Update on Complementary Thrps, Herbs&Other Botanicals in Cancer Care

Subject: An Update on Complementary Therapies, Herbs, and Other Botanicals in Cancer Care

Location: Memorial Rockefeller Research Laboratories, 430 East 67th St., between 1st /York Ave.

Date: Tuesday, May 20, 2008.

Time: 6-7:30pm

Phone: 212-639-3074

E-mail: cancersmart@mskcc.org

Next session: Wednesday, August 6, 2008.

Presenters from Memorial Sloan Kettering’s Integrative Medicine Clinic: Gary E. Deng, MD, PhD, Associate Attending Physician and Kathleen Wesa, MD.

Location: 1429 First Avenue and 74th St. Phone: 212-639-4700

Clinic offers nutritional counseling, exercise, acupuncture, massage and mind-body therapies.

Report by Sara Messina, SHARE member

Dr. Deng

Dr. Deng showed a chart depicting CAM therapies for safety, efficiency, benefit/no benefit, helpful and do research to support/restrict for safety and efficiency.

He described the difference between alternative and complementary therapies.

Alternative therapy is used instead of mainstream treatment, relies on personal testimonials; with no scientific evidence, and no proven effectiveness. As an alternative therapy example, he cited use of Cesium Therapy to make your body alkaline; and that normal/vital cells are affected including the heart.

Then he said, “If the stomach is so acidic so why doesn’t everyone then get stomach cancer?”

Complementary therapy is used with mainstream medicine; has a good safety record, is supported by evidence and has favorable/ risk/benefit ratio. Examples given were Native American, Chinese Medicine, Ayurveda, naturopaths, homeopathy. They all share emphasis on balance and interaction; developed before modern bio medical science, shortage of supportive evidence derived from rigorous scientific research, use of natural products (e.g. aspirin from willow tree).

Different kinds of complimentary therapies were described: mind/body (e.g. meditation, hypnotherapy, biofeedback, yoga), touch therapy (Swedish massage, reflexology, Reiki, aromatherapy), movement (exercise and fitness, yoga, tai-chi), music/sound, acupuncture.

Benefits of acupuncture were discussed i.e. for pain relief.

Integrative approach is patient centered, prospective with emphasis on prevention, and holistic (mind, body, spirit) and importance of self-care. Take home message Integrative medicine helps reduce symptoms and empowers patients.

Dr. Deng spoke about acupuncture in cancer care with clinical evidence from multiple randomized trials showing its strongest for its ability to reduce acute and chronic pain; moderately strong for reducing nausea and vomiting and weak evidence for reducing hot flashes.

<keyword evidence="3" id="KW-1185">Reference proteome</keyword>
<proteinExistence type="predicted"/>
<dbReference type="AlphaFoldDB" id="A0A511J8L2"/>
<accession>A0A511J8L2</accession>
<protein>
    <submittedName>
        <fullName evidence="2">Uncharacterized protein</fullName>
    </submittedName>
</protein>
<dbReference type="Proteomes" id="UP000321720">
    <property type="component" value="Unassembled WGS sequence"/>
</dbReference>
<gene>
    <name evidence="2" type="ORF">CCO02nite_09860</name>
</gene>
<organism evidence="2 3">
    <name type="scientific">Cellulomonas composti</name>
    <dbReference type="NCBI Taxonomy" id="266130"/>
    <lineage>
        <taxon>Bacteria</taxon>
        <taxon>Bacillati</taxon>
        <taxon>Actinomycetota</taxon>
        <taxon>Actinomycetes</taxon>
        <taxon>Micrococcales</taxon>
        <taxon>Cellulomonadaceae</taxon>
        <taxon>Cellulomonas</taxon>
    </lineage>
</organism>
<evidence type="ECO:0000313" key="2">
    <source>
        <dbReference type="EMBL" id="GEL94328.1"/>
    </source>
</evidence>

Dr. Wesa

Dr. Wesa began her presentation about botanicals with these statistics:

WHO 80% of world’s population uses botanicals

CDC in 2004, 19% in US

Stone Survey 14% population and 6% RX were herbal supplements

Botanical Use among Cancer Patients:

50% of ovarian cancer patients; 13% women with breast cancer; and 22% Chinese women

1994 Fiche Act regulated dietary supplements- food, not drugs, so FDA did not require proof of efficacy; this is opposite of what is needed for pharmaceuticals.

Be mindful of what you are eating. Eat plant based diet 3-7 fruits/vegetables per day.

Memorial offers nutritional and supplemental counseling such as: Herb/drug interaction and evaluation, evidence based recommendation for healthful dietary guidance, expert advice for proper use of supplements.

Go to www. www.mskcc.org/aboutherbs

MSKCC policy is no herbs during cancer treatment or if on prescription meds.

Antioxidants. Hypothesis that antioxidants protect cancer cells; likely to increase cancer cells.

Botanicals - unrefined pharmaceuticals. Concerns: contamination, toxicity, standardization, bioavailability, proper doses and herb-drug interactions.

Example: St. Johns’ Wort and Valerian affect blood levels of prescription meds.

Look for USP label that contains ingredients and amount; tested for bioavailability. But USP label does not talk about efficacy. Only 2-3% carry consumer lab label.

MSKCC Research Center for Botanical Immunomodulators was established in 2005 and funded by NIH to investigate immune modulating botanicals. Core botanicals astragalus, Echinacea, maitake being studied by MSKCC, Weill Medical College, Lehman College, Institute of Chinese Medicine, and Chinese University of Hong Kong.

MD Andersen is doing studies on tumeric.

Summary

Discuss botanicals, vitamins, minerals and supplements with your oncologist. Botanicals have risks and benefits. No botanicals during chemotherapy, radiation therapy. If you have a hormonal cancer, avoid hormonal botanicals

Some Questions and Answers

1. Vitamin D studies and osteoporosis trials going on with recommended dosage of 400 1,000 IU per day.

2. Acupressure is acupuncture light.

Afterwards

One man went up to Dr. Deng and said people came here and you gave a negative approach to use of botanicals. I went up to both doctors and identified myself as a Share advocate, and gave them our literature. I said that with the position that Memorial has taken, people will do it anyway and not tell their doctors that they are taking herbs.

There was information for the general cancer population who seemed to be there.  However, it was disappointing as far as use of botanicals and herbs. This session was advertised as an Update on CAM and botanicals.

The part of the presentation that could be defined as an update is the work that Memorial and others are doing with astragalus, echinacea, mitake and tumeric.

Remember we are NOT Doctors and have NO medical training.

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